Legal/Compliance Checklist for your Korean Company: Top 7 Things to Do Before you Do Business in Korea

This checklist was made in response to a media inquiry and is not meant to be exhaustive.
1.  Do you Have a Registered Company/Business? Operating in Korea is not as simple as just leasing an office.  All businesses whether in the form of a corporation or sole proprietorship in Korea are required to register as business with the tax office and local government offices.  For some businesses the approval of a government agency will be required.  Other articles on Korean corporate forms may be found at:

2.  Do you Have Employment Agreements, Employment Rules, License Agreements, Joint Venture Agreements, OEM agreements, Shareholder Agreements, Lease Agreements Tailored for your Korean Business?
No your U.S. agreements are not good enough.  Other articles on the need for Korean-tailored agreements that may be of interest may be found at:

3.  Are you in Compliance with Foreign Corrupt Practices Act?  The U.S. Foreign Corrupt Practices Act (FCPA) and the British, Canadian, French, German equivalent allows the government to severely punish those for even actions of a Korean partner.  A compliance system must be put in place.  If you do not have a compliance system tailored to your Korean operation – you may be heading down a road that can lead you into the hands of not, only, the Korean prosecution, but the prosecution of your foreign government.  A few more posts that may be of interest:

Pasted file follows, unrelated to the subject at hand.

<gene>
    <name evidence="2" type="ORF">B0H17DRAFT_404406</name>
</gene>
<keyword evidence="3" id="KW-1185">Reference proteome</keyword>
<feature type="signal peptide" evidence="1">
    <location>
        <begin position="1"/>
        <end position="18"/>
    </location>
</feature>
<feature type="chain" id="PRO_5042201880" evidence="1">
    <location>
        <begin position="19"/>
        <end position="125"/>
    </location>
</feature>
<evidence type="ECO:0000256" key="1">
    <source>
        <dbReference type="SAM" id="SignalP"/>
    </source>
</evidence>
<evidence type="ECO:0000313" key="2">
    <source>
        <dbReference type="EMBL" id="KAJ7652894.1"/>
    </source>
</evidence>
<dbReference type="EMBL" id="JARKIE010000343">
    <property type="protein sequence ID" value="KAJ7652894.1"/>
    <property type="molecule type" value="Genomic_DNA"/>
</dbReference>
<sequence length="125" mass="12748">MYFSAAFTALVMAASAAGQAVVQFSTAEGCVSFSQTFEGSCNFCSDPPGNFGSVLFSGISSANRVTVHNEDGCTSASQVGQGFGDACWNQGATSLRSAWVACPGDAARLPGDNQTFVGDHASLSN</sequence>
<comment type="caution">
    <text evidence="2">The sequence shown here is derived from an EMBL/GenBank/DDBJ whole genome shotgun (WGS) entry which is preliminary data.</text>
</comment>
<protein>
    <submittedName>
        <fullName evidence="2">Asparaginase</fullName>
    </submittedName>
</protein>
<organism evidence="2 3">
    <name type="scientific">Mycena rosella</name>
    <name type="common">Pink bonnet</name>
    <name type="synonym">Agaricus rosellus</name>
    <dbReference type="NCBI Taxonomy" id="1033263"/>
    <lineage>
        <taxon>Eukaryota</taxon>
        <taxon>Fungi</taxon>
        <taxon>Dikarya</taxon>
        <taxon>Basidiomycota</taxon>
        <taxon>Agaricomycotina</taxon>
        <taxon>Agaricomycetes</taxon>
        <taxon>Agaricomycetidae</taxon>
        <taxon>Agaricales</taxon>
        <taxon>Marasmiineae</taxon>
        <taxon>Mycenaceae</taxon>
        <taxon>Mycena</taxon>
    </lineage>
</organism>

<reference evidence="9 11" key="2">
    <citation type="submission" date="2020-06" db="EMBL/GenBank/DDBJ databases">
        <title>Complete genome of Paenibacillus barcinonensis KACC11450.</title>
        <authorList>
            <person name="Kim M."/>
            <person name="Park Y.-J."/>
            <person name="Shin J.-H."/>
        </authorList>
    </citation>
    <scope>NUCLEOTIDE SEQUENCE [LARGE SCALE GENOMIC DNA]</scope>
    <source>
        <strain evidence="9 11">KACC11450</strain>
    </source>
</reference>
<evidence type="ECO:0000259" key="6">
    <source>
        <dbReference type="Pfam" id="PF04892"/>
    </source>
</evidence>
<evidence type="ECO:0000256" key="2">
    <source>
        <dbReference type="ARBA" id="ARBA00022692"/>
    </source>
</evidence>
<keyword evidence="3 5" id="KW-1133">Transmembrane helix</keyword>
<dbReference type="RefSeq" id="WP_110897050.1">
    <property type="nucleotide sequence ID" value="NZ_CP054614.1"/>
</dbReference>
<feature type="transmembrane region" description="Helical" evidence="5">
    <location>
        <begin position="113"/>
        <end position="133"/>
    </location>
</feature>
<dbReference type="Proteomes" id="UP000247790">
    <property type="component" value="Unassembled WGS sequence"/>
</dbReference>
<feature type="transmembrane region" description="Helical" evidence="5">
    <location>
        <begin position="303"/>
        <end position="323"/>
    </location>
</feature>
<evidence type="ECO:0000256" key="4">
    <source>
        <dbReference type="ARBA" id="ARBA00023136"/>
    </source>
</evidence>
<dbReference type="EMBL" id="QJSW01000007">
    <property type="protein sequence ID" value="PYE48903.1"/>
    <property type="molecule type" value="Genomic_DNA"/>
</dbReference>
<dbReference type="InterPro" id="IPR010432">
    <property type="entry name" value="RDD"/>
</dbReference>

4.  Have you Protected your Trademarks, Patents, Copyrights and other Intellectual Property Rights?  Registration of your Intellectual Property rights (IP) “internationally” is not good enough for Korea.  You must register your IP in Korea.  Please read the following posts:

5.  Due Diligence?  I wrote so many times about Due Diligence it is painful to type those two D words.

6.  Did you Conduct a Compliance Audit?  You may be in violation of employment, tax, environmental, antitrust/monopoly, currency control, transfer pricing, occupational health and other laws and regulations.

7.  Did you Conduct a Financial Audit by a True Independent Auditor?  Speaks for itself.

Please – this is not to be taken as an exhaustive checklist.  Please scroll the blog for more issues that may arise in your operations in Korea. 

Sean Hayes is co-chair of the Korea Practice Team at IPG Legal. He is the only non-Korean to have worked as an attorney for the Korean court system (Constitutional Court of Korea) and one of the first non-Koreans to be a regular member of a Korean law faculty.

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